Sperm Counts Have Dropped 50 Percent in 40 Years—Here’s Why
For some mysterious reason, men's sperm counts are dropping—rapidly—around the world. Here's what you need to know.
Sebastian Kaulitzki/shutterstockFertility rates are in steep decline—and for men, they take a nosedive at this surprisingly young age. Just last year, the CDC reported that U.S. fertility rates had dropped to the lowest ever since 1909, when the government first began keeping track. And a new study, published in the journal Human Reproduction Update, suggests that sperm counts in men from America, Europe, Australia, and New Zealand have plummeted in the last 40 years.
In the newest study, researchers in Israel reviewed studies that had included nearly 43,000 men from 50 different countries who had provided semen samples between 1973 to 2011. They checked the studies for the quality of data, and analyzed the men’s fertility, age, amount of time spent abstinent, and geographic location. They discovered that men in several Western countries experienced a 50 percent decline in sperm counts, while men from South America, Asia, and Africa held steady.
Although the study didn’t analyze reasons for the decline, the researchers point to past studies suggesting that falling sperm count can be linked to a number of health issues on the rise. In 2015, Harvard researchers found that men who ate produce with higher levels of pesticide residues—think strawberries, spinach, and peppers—had lower sperm counts than men who got cleaner produce, such as avocados, cabbage, and oranges. Another study suggests that mothers who smoke while pregnant can drive down sperm counts in their sons. Stress and obesity also seem to harm sperm counts, and both are prevalent problems in the countries experiencing the dramatic decline.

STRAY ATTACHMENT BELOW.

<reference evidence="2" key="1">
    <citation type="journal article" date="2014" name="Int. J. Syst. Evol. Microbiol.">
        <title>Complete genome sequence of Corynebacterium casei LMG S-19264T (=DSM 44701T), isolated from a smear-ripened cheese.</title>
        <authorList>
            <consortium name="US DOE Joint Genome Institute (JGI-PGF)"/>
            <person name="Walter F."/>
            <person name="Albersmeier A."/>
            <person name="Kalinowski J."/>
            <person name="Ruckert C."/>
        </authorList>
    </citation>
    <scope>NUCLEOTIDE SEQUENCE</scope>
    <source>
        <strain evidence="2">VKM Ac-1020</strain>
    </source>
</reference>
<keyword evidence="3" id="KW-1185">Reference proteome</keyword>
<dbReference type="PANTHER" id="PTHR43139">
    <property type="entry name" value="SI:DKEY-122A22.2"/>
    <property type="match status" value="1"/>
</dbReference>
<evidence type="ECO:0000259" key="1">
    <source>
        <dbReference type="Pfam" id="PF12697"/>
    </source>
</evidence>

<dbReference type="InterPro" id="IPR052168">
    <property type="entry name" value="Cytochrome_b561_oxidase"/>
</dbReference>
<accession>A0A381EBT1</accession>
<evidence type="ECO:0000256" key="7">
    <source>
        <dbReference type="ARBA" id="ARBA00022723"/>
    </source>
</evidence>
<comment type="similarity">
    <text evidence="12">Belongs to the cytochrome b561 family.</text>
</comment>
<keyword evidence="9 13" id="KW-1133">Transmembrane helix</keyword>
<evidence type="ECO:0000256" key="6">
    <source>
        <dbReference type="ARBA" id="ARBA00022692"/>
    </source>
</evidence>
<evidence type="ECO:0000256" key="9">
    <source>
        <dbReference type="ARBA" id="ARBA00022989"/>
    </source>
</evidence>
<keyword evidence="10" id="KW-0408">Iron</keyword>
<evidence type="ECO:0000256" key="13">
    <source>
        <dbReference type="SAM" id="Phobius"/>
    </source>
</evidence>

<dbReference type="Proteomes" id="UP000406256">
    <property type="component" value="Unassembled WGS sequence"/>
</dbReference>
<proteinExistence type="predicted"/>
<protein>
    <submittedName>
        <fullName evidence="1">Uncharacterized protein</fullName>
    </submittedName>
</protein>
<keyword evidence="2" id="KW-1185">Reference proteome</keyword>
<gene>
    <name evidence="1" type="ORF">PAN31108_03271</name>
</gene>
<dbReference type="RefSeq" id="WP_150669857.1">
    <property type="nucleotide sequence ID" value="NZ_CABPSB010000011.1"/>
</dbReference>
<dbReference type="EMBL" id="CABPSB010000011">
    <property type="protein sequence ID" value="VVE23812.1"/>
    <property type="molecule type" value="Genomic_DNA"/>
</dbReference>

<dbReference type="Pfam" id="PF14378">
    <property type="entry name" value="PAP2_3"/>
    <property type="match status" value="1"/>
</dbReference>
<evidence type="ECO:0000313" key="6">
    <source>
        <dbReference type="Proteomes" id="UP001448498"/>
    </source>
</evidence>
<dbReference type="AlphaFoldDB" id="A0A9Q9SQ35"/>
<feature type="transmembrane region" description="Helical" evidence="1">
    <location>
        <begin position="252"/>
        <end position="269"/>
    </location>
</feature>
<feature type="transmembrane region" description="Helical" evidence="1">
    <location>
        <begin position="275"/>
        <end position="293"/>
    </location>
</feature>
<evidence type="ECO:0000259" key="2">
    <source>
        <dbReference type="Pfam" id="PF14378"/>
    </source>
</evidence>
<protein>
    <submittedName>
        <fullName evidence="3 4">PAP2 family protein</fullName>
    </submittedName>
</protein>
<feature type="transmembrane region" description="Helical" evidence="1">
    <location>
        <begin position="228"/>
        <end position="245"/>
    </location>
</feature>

Hagai Levine, who co-led the work for this study, told cnbc.com, “This study is an urgent wake-up call for researchers and health authorities around the world to investigate the causes of the sharp ongoing drop in sperm count.”
In the meantime, mothers can help protect their sons’ sperm count by breastfeeding and avoiding pesticides and smoking, suggests research. And men—preserve and even boost your counts with exercise, weight loss, and a clean diet that features plenty of organic food.